Most Americans Have Never Gone Diesel

Dec 2, 2013

Honeywell Turbo Technologies, Plymouth, Mich., recently conducted a survey revealing that 70 percent of Americans have never driven a diesel-powered vehicle.

The online survey was conducted among 3,000 adults ages 18 or older in the U.S. by Harris Interactive on behalf of Honeywell in September.

The survey revealed that consumers were familiar of the benefits of diesel despite lack of diesel driving experience, according to Honeywell. For example, 65 percent of survey participants said diesel engines can produce more power than traditional gasoline engines, and 59 percent of adults and 56 percent of millennials said they believe running diesel fuel is more efficient than gasoline.

“Turbocharged diesel engines have an opportunity to make an impact with today’s younger car buyers who understand and even prioritize the fuel economy advantages of the technology, but have not yet been able to drive one,” said Terrence Hahn, president and CEO of Honeywell Transportation Systems. “Turbo diesels and downsized turbocharged gasoline engines provide both automakers and consumers a no-compromise solution of greater fuel economy and performance with the added benefit of being more environmentally friendly.”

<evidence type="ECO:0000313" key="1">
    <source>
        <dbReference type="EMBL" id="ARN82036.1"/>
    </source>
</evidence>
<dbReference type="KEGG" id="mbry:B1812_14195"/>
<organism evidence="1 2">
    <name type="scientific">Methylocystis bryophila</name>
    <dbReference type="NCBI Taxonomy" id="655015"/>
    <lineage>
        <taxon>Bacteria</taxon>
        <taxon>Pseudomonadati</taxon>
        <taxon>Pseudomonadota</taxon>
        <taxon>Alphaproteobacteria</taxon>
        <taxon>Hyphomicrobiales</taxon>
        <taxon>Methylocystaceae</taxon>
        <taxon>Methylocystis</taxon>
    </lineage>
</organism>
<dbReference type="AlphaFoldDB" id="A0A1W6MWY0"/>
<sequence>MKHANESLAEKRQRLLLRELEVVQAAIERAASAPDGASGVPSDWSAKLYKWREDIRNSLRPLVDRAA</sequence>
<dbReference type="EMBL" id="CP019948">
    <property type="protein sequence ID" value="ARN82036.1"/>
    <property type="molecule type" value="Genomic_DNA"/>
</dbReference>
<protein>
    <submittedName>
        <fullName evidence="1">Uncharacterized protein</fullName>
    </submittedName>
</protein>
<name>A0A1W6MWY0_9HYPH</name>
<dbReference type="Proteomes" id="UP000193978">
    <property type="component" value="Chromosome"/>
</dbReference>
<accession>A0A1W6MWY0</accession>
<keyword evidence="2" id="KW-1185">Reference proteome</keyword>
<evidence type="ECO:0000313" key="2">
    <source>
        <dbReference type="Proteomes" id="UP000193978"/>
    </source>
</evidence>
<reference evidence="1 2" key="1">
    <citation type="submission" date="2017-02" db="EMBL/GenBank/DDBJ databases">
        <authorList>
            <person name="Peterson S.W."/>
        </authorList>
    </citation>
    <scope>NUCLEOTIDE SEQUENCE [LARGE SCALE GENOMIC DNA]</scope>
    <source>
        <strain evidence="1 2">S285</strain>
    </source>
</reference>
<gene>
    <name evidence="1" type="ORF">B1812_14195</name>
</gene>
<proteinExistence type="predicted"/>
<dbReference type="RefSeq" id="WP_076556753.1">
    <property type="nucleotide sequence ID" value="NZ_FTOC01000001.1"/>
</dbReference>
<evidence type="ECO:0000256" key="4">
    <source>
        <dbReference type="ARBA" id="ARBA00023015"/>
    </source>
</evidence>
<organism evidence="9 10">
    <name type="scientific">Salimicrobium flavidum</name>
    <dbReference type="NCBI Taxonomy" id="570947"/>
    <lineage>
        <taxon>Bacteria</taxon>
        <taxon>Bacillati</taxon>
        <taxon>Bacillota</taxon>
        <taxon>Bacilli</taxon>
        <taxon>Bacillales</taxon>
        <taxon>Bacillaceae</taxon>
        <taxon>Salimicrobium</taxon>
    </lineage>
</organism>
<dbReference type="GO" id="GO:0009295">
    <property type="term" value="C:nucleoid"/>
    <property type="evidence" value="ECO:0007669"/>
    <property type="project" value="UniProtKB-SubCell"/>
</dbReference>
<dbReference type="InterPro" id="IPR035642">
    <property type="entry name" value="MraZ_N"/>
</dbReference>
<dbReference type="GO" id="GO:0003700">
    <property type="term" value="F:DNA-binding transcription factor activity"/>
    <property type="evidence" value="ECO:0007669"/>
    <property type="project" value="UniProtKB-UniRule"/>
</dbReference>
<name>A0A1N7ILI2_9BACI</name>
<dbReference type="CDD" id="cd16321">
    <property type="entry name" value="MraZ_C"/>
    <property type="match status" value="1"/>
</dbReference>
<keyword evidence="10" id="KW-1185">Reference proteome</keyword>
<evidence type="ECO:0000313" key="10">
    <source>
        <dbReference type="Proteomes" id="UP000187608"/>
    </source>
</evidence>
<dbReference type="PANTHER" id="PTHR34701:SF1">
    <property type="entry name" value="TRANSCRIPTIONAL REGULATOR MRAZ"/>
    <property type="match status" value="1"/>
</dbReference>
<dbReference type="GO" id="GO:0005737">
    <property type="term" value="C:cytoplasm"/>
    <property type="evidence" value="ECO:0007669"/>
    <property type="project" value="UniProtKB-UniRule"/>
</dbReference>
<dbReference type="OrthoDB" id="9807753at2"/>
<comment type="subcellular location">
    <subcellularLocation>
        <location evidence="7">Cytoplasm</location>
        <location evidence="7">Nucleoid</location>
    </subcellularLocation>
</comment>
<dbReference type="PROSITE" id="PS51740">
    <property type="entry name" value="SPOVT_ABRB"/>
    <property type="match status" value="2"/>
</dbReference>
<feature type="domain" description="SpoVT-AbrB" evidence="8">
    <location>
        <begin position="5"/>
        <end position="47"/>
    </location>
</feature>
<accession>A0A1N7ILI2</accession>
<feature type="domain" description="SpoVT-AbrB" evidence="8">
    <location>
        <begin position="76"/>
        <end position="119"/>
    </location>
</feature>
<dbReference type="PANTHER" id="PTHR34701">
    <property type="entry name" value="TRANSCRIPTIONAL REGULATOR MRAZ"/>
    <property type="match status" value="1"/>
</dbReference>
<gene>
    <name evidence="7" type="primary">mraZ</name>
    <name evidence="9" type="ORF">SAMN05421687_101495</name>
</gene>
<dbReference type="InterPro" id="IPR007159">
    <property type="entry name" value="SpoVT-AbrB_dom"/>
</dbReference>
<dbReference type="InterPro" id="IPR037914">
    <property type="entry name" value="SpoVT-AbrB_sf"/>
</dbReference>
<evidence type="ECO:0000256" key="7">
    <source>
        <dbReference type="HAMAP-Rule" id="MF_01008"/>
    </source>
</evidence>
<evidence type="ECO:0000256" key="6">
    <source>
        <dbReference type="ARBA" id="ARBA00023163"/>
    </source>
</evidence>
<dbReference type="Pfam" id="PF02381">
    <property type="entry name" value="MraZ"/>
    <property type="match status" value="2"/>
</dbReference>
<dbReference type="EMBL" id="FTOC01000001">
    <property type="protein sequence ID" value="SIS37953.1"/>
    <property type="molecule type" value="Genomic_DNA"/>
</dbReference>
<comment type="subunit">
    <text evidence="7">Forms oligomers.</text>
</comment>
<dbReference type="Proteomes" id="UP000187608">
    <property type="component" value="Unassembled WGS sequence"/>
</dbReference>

Good handling was designated by millennial survey participants (47 percent) as the top factor that makes a car “fun to drive,” followed by fuel economy (23 percent), speed (16 percent) and horsepower (8 percent), according to Honeywell.

Honeywell has doubled its estimate for U.S. diesel sales penetration by 2018 from 3 percent from 6 percent. By 2018, diesel and gasoline turbo engines combined are expected to account for about 20 to 25 percent of U.S. new-vehicle sales.